5m 39s
    5. Rigging nonlinear deformers
      2m 36s
    6. Finalizing the character
      4m 45s
    7. Rigging the character to the scooter
      6m 24s
  11. 1h 5m
    1. Working with the Timeline
      4m 16s
    2. Creating and adjusting keys (keyframes)
      5m 4s
    3. Editing keys
      3m 13s
    4. Modifying keys in the Graph Editor
      5m 47s
    5. Modifying keys in the Dope Sheet
      2m 51s
    6. Creating breakdown keys
      2m 28s
    7. Animating objects along paths
      5m 54s
    8. Animation playback using Playblast
      3m 10s
    9. Animating with constraints
      6m 16s
    10. Creating animation cycles
      8m 25s
    11. Using set-driven keys
      6m 13s
    12. Adding sound to animations
      2m 24s
    13. Finishing the animation
      9m 45s
  12. 1h 2m
    1. Lights and lighting types in Maya
      7m 29s
    2. Adding depth-map shadows
      4m 13s
    3. Using Raytrace shadows
      3m 28s
    4. Understanding the basics of cameras
      7m 14s
    5. Adding depth of field
      6m 31s
    6. Adding Bokeh using mental ray
      4m 33s
    7. Using motion blur in Maya Software Renderer
      4m 10s
    8. Using motion blur in mental ray
      3m 5s
    9. Raytracing reflections and refractions
      4m 41s
    10. Interactive rendering with IPR
      3m 33s
    11. Lighting a scene
      8m 29s
    12. Batch rendering
      4m 53s
  13. 25s
    1. Goodbye
      25s

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Maya 2011 Essential Training
9h 8m Beginner Jun 01, 2010

Viewers: in countries Watching now:

In Maya 2011 Essential Training, George Maestri demonstrates the tools and feature set in Maya, as well as the skills necessary to model, texture, animate, and render projects with this deep and robust piece of 3D animation software from Autodesk. This course takes an in-depth tour of Maya's interface, including navigating and manipulating objects in 3D and customizing the workspace. The course also covers object creation and modeling basics, shading and texturing, surface mapping techniques, character rigging, and lastly, rendering and final output. Exercise files accompany the course.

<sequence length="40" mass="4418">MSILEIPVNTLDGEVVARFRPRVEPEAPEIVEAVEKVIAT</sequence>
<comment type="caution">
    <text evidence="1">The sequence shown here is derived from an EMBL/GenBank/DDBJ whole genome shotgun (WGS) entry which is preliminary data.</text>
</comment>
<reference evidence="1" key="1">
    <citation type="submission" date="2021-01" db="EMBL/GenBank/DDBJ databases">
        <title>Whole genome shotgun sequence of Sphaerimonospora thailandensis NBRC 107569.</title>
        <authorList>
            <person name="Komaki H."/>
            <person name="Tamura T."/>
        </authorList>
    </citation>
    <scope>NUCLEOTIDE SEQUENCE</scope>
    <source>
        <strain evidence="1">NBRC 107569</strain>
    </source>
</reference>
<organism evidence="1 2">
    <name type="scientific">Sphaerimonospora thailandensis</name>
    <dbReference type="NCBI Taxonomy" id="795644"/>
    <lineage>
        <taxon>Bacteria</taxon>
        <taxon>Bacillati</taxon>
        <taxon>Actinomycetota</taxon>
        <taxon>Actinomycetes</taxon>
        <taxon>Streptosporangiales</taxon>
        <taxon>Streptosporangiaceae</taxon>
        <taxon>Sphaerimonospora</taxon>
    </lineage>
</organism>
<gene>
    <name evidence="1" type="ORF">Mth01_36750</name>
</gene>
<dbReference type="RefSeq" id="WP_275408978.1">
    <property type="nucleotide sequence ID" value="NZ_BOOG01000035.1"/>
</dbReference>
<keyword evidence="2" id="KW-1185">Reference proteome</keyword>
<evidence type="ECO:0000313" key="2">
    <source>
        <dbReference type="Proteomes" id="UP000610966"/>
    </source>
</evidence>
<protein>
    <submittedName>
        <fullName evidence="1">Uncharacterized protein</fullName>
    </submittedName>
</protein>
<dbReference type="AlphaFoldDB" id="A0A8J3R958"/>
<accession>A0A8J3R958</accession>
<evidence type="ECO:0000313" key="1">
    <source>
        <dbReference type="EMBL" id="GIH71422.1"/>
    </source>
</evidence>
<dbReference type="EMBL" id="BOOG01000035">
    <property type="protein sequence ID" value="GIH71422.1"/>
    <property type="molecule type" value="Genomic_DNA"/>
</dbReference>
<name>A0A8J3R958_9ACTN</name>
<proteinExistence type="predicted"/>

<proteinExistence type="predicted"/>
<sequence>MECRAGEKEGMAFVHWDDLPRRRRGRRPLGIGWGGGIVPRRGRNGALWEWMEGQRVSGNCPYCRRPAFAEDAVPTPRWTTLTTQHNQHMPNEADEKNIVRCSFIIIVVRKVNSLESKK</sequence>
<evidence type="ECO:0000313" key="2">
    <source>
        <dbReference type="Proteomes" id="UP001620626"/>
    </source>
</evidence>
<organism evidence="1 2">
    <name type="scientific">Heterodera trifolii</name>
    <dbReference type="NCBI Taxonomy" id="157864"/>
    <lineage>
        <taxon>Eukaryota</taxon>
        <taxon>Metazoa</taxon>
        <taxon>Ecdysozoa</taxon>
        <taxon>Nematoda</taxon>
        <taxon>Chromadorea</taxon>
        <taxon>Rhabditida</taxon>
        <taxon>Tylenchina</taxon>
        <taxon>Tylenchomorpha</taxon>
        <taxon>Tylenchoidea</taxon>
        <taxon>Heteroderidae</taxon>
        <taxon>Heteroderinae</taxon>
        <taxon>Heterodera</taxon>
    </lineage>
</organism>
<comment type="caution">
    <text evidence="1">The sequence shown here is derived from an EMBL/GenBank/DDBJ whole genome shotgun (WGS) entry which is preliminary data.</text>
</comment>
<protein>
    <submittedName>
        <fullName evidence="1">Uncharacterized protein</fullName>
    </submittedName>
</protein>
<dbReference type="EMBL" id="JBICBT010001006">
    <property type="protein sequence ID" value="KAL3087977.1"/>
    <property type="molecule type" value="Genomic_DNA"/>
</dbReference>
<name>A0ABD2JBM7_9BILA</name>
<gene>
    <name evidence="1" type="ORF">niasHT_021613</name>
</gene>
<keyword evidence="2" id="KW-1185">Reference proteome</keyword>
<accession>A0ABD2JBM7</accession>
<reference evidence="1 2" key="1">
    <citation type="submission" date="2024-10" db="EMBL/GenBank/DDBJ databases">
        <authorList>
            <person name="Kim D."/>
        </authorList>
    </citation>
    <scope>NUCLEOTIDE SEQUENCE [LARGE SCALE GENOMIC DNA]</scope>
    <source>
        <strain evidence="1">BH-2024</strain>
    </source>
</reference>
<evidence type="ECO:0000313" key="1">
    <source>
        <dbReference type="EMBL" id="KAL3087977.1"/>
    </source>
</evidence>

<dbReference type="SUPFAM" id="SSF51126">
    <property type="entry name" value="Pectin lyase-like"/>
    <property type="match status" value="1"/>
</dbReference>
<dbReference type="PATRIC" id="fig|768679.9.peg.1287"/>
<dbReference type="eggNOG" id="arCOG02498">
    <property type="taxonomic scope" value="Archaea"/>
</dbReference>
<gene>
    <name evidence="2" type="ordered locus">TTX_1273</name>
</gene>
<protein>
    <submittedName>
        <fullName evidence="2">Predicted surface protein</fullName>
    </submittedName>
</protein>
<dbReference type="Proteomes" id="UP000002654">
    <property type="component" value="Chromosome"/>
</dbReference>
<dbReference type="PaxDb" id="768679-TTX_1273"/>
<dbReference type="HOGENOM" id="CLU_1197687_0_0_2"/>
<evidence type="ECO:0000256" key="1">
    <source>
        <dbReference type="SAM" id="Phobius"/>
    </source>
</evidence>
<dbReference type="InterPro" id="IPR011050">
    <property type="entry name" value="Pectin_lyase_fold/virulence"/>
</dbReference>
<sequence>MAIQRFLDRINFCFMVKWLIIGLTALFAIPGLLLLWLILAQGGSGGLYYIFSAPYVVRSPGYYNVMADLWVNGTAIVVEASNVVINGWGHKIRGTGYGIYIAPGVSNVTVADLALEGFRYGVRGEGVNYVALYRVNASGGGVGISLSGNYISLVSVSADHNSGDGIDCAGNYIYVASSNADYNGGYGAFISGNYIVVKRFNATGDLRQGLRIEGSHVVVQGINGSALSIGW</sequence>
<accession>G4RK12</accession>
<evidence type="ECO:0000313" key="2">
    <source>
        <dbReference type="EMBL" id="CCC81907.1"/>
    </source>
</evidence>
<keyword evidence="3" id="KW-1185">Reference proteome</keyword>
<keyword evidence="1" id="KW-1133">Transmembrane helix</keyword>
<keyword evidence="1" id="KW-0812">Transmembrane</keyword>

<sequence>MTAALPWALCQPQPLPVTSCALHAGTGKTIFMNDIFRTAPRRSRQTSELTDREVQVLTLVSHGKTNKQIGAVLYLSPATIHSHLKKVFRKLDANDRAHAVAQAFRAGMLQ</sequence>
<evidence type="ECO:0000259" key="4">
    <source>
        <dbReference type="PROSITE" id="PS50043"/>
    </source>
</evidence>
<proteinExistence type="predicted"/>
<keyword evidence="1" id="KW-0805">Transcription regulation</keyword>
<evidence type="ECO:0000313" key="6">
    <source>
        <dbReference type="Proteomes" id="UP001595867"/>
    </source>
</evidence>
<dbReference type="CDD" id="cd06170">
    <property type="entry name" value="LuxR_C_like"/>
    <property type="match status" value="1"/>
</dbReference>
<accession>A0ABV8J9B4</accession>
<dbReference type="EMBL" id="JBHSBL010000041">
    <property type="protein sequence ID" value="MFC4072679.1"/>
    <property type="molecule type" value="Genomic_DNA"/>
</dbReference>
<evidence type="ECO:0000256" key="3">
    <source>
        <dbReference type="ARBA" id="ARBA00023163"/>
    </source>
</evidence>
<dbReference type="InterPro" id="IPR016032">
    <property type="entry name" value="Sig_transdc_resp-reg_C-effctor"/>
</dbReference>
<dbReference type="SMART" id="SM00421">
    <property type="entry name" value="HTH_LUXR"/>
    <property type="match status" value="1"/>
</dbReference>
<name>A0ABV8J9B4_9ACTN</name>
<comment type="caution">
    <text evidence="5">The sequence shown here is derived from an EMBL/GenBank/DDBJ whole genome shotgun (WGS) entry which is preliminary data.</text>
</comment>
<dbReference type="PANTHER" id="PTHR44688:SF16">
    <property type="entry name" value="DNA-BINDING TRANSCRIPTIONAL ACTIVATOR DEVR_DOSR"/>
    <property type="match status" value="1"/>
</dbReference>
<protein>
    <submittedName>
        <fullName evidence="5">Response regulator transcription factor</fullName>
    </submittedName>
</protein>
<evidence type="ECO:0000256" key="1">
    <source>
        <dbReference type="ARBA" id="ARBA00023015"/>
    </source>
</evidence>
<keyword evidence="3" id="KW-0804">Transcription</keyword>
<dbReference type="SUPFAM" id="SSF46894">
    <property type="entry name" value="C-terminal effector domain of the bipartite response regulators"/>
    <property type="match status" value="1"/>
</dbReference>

Topics include:
  • Getting familiar with the Maya interface
  • Organizing scenes
  • Creating hierarchies
  • NURBs modeling for solid objects
  • Adding color to models
  • Applying bitmap textures
  • Working with mental ray materials
  • Polygonal modeling for characters and organic objects
  • Deforming with the Skin tool
  • Setting up lights and cameras
  • Creating realistic effects such as depth of field
  • Working with the Timeline
  • Creating animation cycles
  • Batch rendering
  • Rendering with the mental ray engine
Subject:
3D + Animation
Software:
Maya
Author:
George Maestri

Reviewing the Viewport menus

Now Maya is a texturing and rendering package in addition to being a modeling and animation package. And there are times when you want to preview what you're lighting, texturing, rendering in the viewport before you actually go to render. Now Maya has a number of different options that allow you to pre-visualize your rendering before you actually go to rendering. Now a lot of these are actually held in the Viewport Shading options. So, for example, we could go to Wireframe, and that would actually just show us the wires, or the outlines of the objects that we're working with.

If I want, I can go into Smooth Shade. And what that does is basically gives me rough color, and it also shows me the actual objects themselves, so it actually allows some shading. One option that I really like is called Wireframe on Shaded, and that is kind of combination of both of those. It allows you to view the wires, but with shadings. You can actually see where all of your vertices and edges are in your models, but also see the actual result of those with shading.

It's a lot easier to visualize things. And I'm going to go ahead and turn that Off. There's other options you can have, and another nice one is called X-Ray. And what this does is allows you to kind of see through stuff, in kind of an X-Ray view. This is great for modeling, if you want to actually kind of visualize what you're modeling, but you still need to see all the wires, and you need to see everything. This is a really great way to work with that. I'm going to go ahead and turn this off. Many times when you want to be working with textures, and actually see the textures on the objects that you're working with, we can turn those on, by going all the way down here to something called Hardware Texturing.

If I turn that on, you can see I've got some textures on the carpet, the pictures on the walls, and there's like background image to show what's behind the windows, that sort of thing. So I can actually turn those on or off. There are some keyboard shortcuts that probably are going to make this a lot easier for you, and those are 4, 5 and 6, and let me show you what those do. When I hit 4, it goes to Wireframe mode. So I can see the wires. When I hit number 5, it goes to Flat Shaded mode. Number 6 goes to Hardware Texture mode, so 4, 5, 6. 4, 5, 6.